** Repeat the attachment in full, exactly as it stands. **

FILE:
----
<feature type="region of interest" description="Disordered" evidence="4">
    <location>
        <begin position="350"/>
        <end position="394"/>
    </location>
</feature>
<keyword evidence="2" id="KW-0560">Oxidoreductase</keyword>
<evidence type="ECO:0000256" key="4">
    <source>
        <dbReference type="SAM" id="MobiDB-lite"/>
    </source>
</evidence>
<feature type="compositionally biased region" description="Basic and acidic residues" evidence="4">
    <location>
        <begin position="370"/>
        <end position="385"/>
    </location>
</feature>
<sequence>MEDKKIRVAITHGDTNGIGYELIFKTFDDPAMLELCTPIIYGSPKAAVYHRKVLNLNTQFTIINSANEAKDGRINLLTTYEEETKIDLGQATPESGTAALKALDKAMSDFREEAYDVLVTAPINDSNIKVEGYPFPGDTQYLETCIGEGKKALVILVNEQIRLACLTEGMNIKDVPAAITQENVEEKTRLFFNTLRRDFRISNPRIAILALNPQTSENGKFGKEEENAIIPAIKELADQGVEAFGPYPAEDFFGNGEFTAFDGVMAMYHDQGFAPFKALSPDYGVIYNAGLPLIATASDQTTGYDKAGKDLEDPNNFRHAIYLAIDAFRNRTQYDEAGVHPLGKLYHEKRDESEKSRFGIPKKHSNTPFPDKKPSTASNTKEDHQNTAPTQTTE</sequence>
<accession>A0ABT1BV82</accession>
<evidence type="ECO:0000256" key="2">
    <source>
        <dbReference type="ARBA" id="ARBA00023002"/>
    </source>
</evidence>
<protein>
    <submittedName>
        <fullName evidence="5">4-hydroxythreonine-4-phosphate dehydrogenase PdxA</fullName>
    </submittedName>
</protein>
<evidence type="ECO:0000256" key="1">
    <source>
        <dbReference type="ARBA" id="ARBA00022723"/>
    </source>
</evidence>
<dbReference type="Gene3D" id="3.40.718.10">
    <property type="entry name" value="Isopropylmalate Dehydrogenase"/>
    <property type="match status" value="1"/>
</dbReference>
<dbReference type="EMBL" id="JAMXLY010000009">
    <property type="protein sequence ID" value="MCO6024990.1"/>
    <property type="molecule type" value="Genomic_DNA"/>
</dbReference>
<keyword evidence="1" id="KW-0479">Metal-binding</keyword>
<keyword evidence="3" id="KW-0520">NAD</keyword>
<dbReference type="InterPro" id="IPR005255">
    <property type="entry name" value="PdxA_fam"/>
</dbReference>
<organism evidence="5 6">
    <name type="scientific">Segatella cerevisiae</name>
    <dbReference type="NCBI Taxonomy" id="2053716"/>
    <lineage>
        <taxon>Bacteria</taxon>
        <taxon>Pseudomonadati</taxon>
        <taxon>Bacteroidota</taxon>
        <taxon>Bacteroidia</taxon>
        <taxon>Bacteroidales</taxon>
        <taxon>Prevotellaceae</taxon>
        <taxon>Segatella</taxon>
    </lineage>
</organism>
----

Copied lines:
<feature type="region of interest" description="Disordered" evidence="4">
    <location>
        <begin position="350"/>
        <end position="394"/>
    </location>
</feature>
<keyword evidence="2" id="KW-0560">Oxidoreductase</keyword>
<evidence type="ECO:0000256" key="4">
    <source>
        <dbReference type="SAM" id="MobiDB-lite"/>
    </source>
</evidence>
<feature type="compositionally biased region" description="Basic and acidic residues" evidence="4">
    <location>
        <begin position="370"/>
        <end position="385"/>
    </location>
</feature>
<sequence>MEDKKIRVAITHGDTNGIGYELIFKTFDDPAMLELCTPIIYGSPKAAVYHRKVLNLNTQFTIINSANEAKDGRINLLTTYEEETKIDLGQATPESGTAALKALDKAMSDFREEAYDVLVTAPINDSNIKVEGYPFPGDTQYLETCIGEGKKALVILVNEQIRLACLTEGMNIKDVPAAITQENVEEKTRLFFNTLRRDFRISNPRIAILALNPQTSENGKFGKEEENAIIPAIKELADQGVEAFGPYPAEDFFGNGEFTAFDGVMAMYHDQGFAPFKALSPDYGVIYNAGLPLIATASDQTTGYDKAGKDLEDPNNFRHAIYLAIDAFRNRTQYDEAGVHPLGKLYHEKRDESEKSRFGIPKKHSNTPFPDKKPSTASNTKEDHQNTAPTQTTE</sequence>
<accession>A0ABT1BV82</accession>
<evidence type="ECO:0000256" key="2">
    <source>
        <dbReference type="ARBA" id="ARBA00023002"/>
    </source>
</evidence>
<protein>
    <submittedName>
        <fullName evidence="5">4-hydroxythreonine-4-phosphate dehydrogenase PdxA</fullName>
    </submittedName>
</protein>
<evidence type="ECO:0000256" key="1">
    <source>
        <dbReference type="ARBA" id="ARBA00022723"/>
    </source>
</evidence>
<dbReference type="Gene3D" id="3.40.718.10">
    <property type="entry name" value="Isopropylmalate Dehydrogenase"/>
    <property type="match status" value="1"/>
</dbReference>
<dbReference type="EMBL" id="JAMXLY010000009">
    <property type="protein sequence ID" value="MCO6024990.1"/>
    <property type="molecule type" value="Genomic_DNA"/>
</dbReference>
<keyword evidence="1" id="KW-0479">Metal-binding</keyword>
<keyword evidence="3" id="KW-0520">NAD</keyword>
<dbReference type="InterPro" id="IPR005255">
    <property type="entry name" value="PdxA_fam"/>
</dbReference>
<organism evidence="5 6">
    <name type="scientific">Segatella cerevisiae</name>
    <dbReference type="NCBI Taxonomy" id="2053716"/>
    <lineage>
        <taxon>Bacteria</taxon>
        <taxon>Pseudomonadati</taxon>
        <taxon>Bacteroidota</taxon>
        <taxon>Bacteroidia</taxon>
        <taxon>Bacteroidales</taxon>
        <taxon>Prevotellaceae</taxon>
        <taxon>Segatella</taxon>
    </lineage>
</organism>